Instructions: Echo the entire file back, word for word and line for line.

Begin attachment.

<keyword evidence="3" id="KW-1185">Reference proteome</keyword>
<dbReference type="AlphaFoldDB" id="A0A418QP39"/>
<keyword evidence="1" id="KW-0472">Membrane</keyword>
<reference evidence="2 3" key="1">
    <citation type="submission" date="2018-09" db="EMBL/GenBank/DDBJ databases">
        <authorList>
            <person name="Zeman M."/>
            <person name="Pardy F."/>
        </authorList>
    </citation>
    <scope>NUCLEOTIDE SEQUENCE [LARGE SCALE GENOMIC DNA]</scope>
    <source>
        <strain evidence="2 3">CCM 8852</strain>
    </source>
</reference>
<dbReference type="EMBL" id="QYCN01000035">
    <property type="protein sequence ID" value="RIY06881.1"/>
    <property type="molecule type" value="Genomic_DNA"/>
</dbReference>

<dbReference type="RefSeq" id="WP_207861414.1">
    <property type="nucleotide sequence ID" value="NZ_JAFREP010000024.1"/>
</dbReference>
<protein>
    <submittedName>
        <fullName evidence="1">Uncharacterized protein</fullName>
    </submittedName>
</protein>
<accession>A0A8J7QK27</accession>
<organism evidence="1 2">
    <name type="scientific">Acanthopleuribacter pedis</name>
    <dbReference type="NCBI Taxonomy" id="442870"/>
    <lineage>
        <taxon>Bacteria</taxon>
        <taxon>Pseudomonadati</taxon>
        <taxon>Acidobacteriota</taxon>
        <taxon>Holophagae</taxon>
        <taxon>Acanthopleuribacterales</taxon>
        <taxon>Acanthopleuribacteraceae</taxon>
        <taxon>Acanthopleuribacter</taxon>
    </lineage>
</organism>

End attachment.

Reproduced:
<keyword evidence="3" id="KW-1185">Reference proteome</keyword>
<dbReference type="AlphaFoldDB" id="A0A418QP39"/>
<keyword evidence="1" id="KW-0472">Membrane</keyword>
<reference evidence="2 3" key="1">
    <citation type="submission" date="2018-09" db="EMBL/GenBank/DDBJ databases">
        <authorList>
            <person name="Zeman M."/>
            <person name="Pardy F."/>
        </authorList>
    </citation>
    <scope>NUCLEOTIDE SEQUENCE [LARGE SCALE GENOMIC DNA]</scope>
    <source>
        <strain evidence="2 3">CCM 8852</strain>
    </source>
</reference>
<dbReference type="EMBL" id="QYCN01000035">
    <property type="protein sequence ID" value="RIY06881.1"/>
    <property type="molecule type" value="Genomic_DNA"/>
</dbReference>

<dbReference type="RefSeq" id="WP_207861414.1">
    <property type="nucleotide sequence ID" value="NZ_JAFREP010000024.1"/>
</dbReference>
<protein>
    <submittedName>
        <fullName evidence="1">Uncharacterized protein</fullName>
    </submittedName>
</protein>
<accession>A0A8J7QK27</accession>
<organism evidence="1 2">
    <name type="scientific">Acanthopleuribacter pedis</name>
    <dbReference type="NCBI Taxonomy" id="442870"/>
    <lineage>
        <taxon>Bacteria</taxon>
        <taxon>Pseudomonadati</taxon>
        <taxon>Acidobacteriota</taxon>
        <taxon>Holophagae</taxon>
        <taxon>Acanthopleuribacterales</taxon>
        <taxon>Acanthopleuribacteraceae</taxon>
        <taxon>Acanthopleuribacter</taxon>
    </lineage>
</organism>